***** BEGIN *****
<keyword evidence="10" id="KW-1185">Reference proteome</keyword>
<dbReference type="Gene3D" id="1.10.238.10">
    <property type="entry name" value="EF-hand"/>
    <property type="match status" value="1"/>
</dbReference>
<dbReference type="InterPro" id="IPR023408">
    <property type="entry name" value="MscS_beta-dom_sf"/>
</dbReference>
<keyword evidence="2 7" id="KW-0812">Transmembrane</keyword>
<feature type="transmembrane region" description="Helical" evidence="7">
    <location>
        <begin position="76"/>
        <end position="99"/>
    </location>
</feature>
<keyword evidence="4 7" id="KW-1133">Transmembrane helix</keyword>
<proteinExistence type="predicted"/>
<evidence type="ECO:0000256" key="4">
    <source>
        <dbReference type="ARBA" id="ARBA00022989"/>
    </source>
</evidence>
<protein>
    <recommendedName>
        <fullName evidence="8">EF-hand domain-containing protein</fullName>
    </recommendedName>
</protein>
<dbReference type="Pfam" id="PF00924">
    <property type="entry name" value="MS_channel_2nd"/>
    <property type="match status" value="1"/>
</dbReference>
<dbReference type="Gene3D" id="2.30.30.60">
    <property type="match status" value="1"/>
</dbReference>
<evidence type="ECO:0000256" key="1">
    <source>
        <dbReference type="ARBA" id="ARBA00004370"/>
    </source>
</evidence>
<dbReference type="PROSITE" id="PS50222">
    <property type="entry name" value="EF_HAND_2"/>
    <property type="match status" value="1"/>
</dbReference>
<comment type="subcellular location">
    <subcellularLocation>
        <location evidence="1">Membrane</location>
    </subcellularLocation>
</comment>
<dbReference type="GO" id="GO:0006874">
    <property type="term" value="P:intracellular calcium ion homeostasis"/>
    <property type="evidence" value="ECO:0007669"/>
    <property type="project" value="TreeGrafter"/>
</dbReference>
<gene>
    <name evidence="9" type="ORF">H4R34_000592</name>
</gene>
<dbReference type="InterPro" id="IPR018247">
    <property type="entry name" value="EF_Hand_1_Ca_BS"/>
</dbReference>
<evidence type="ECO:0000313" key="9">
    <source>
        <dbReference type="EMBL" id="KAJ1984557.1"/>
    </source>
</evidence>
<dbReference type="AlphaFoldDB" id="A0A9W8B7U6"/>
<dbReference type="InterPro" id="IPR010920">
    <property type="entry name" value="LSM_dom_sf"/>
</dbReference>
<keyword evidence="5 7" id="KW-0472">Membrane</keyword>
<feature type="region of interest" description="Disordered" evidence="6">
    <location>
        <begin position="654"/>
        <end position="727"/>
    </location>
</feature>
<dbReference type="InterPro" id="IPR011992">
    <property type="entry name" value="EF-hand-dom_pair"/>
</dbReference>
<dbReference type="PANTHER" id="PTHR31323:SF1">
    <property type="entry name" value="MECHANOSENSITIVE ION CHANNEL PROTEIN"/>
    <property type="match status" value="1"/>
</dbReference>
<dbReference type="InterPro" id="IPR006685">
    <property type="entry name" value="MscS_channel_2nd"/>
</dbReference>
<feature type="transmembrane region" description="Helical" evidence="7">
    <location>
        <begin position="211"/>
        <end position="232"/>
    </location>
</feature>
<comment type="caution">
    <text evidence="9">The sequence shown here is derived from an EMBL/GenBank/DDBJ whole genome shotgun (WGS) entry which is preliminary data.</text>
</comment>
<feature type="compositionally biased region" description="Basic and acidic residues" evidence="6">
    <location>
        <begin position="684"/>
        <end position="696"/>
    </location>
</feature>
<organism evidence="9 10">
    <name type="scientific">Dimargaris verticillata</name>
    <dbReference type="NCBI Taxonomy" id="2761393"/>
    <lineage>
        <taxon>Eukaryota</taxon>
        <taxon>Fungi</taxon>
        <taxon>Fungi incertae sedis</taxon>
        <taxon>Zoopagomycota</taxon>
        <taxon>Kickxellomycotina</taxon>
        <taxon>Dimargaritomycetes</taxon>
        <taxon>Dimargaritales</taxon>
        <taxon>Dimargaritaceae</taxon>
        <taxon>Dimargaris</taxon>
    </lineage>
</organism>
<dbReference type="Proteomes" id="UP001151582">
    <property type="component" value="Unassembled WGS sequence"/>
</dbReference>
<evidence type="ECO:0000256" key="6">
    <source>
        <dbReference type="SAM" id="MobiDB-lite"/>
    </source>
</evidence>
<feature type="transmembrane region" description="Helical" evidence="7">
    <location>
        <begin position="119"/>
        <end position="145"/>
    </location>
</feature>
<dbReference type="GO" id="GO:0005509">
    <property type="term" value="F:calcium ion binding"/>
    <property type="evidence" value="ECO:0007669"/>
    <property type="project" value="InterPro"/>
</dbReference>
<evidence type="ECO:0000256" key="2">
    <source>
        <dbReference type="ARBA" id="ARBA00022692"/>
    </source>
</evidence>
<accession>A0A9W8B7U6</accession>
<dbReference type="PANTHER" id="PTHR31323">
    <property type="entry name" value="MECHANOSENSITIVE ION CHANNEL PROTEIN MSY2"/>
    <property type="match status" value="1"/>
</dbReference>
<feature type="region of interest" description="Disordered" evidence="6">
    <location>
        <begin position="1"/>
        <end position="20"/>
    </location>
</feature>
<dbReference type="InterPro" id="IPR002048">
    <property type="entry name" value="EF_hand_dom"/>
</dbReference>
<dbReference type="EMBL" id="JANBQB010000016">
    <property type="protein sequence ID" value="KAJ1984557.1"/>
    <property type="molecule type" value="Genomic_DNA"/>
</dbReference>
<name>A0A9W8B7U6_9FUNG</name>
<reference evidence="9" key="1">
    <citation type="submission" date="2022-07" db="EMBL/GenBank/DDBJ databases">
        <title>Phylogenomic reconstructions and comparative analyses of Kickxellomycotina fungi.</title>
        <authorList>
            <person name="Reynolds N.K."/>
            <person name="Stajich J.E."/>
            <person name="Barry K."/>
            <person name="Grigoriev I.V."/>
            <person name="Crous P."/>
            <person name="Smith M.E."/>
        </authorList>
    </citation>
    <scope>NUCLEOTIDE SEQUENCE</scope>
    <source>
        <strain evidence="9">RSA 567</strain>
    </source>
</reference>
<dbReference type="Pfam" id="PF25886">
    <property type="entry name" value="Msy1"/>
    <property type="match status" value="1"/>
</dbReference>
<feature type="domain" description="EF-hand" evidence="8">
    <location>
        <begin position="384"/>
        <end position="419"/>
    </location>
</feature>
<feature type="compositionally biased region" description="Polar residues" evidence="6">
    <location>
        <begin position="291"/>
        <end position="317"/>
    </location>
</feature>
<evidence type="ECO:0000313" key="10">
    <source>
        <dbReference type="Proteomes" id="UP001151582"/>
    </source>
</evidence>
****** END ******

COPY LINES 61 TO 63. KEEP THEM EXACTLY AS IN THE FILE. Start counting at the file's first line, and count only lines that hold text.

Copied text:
    <source>
        <dbReference type="EMBL" id="KAJ1984557.1"/>
    </source>